Democrats of eastern Pennsylvania opposed the Republican administration’s war.
They were suspicious of the shifting justifications for it. They weren’t interested in fighting to free anyone. They denounced the president’s restrictions on civil liberties. And they predicted the bloodshed would lead to bigger disasters.
This wasn’t the Iraq war. It was the Civil War.
Seven score and more years ago, as the Rebel army marched for Gettysburg, in south-central Pennsylvania, Democrats of the Keystone State were doing all they could to stop Abraham Lincoln’s war against the break-away Southern Confederacy.
“What has provoked, of late, the popular hostility for President Lincoln?” The Allentown [Pa.] Democrat, a weekly newspaper, asked in 1863, halfway into the four-year war. “We answer: The general belief that he really means to destroy, while affecting an anxiety to save, the American Union.”
History books seldom tell the story, but the dissent presented in Pennsylvania’s newspapers during the Civil War was part of a significant Northern campaign to leave the South alone, even as a separate nation.
At the time, The Allentown Democrat was the most popular English-language paper in a borough of 8,000, where most of the residents still spoke German. Allentown also had four German-language newspapers and a second one in English.
The Democrat was a zealous advocate of the region’s Democratic Party. Throughout the Civil War, it railed against Lincoln and his policies.
“There are but two parties in this county and state, the Democratic and the Abolition [Republican] parties,” The Democrat editorialized on Jan. 21, 1863. “With one we had peace and prosperity as a Nation. With the other, we have war, bloodshed and desolation.”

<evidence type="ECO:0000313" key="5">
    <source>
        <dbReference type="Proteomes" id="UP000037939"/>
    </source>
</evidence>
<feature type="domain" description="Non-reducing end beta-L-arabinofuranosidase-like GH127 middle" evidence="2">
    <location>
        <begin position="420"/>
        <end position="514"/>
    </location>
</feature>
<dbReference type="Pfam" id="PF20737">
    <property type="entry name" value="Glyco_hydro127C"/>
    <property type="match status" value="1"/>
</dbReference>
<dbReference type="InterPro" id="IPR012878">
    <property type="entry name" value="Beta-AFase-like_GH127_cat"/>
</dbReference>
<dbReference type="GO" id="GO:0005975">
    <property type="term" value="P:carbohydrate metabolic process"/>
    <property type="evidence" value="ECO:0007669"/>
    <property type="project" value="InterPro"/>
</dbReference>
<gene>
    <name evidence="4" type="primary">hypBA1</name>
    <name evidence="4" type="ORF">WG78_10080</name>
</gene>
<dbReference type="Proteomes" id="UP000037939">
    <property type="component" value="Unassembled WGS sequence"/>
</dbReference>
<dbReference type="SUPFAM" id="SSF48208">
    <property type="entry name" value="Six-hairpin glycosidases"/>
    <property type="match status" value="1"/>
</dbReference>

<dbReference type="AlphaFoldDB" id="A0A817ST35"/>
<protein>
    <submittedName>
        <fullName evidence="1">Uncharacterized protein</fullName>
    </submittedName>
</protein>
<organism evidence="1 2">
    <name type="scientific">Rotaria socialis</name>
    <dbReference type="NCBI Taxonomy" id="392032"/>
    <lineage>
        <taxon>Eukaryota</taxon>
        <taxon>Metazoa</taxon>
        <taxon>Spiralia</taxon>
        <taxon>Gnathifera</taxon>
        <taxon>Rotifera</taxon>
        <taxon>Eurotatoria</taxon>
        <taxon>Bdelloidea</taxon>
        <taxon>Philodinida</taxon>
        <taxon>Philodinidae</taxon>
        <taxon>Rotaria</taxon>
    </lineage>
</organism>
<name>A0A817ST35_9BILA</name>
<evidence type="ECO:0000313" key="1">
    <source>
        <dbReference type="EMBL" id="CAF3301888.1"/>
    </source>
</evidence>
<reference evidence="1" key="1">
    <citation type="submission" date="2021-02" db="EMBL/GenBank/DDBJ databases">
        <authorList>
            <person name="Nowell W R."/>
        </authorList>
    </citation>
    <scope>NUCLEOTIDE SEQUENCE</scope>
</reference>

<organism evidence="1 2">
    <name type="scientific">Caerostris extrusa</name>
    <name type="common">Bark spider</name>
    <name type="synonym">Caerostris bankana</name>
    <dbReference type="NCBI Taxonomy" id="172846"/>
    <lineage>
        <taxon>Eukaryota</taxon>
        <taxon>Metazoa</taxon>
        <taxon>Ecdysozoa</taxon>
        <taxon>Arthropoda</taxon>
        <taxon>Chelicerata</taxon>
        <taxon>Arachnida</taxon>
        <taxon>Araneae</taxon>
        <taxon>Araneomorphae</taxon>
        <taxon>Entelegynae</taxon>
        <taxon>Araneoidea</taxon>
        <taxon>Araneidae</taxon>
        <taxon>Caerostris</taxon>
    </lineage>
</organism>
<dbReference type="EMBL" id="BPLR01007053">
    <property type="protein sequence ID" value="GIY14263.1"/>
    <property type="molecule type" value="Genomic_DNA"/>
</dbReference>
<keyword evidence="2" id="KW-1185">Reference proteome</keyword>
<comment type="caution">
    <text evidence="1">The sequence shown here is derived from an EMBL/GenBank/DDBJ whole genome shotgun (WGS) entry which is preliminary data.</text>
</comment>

Indifference to slavery
The Allentown Democrat appealed to readers who were indifferent to Southern slavery, uninspired to defend the Union, and alarmed by Lincoln’s arrests of “disloyal” political leaders and his closings of opposition newspapers.
Another Democratic organ was the German-language Der Unabhaengiger Republikaner (The Independent Republican), an Allentown weekly named by Democrats years before there was a Republican Party. Down the Lehigh River in Easton, Pa., the Democratic paper was The Argus.
Lincoln’s war was unlawful, The Allentown Democrat said, because nothing in the Constitution allowed the federal use of force to keep states in the Union.
And when Lincoln later issued his Emancipation Proclamation, promising post-war freedom to Southern slaves, the newspaper’s editorials were full of horror. Freeing the slaves left no room for a compromise that could end the war, The Democrat repeatedly asserted.
The newspaper reminded its readers that Lincoln once promised to take no such measure. “I have no purpose, directly or indirectly, to interfere with the institution of slavery where it exists,” the Republican president had said in his March 4, 1861, first inaugural address. “I believe I have no lawful right to do so, and I have no inclination to do so.”
“Were those his honest convictions?” the paper asked in its March 25, 1863, edition. “Or was he even then trying to dupe and blindfold the people? If he had ‘no inclination to do so’ then, what peculiar change came o’er the spirit of his dreams since?”
Lincoln apparently had hoped his inaugural address would calm an apprehensive South. The Slave States had threatened secession if he were elected in 1860, and he was aware that even the Free States of the North were divided over his presidency.
In the 1860 election, Lehigh County, Pa., had endorsed Lincoln uneasily, giving him 4,170 votes while casting 4,094 ballots for uncommitted Democratic electors. Neighboring Northampton County had rejected the man from Illinois, casting 4,478 for an obscure Democrat and 3,849 for Lincoln.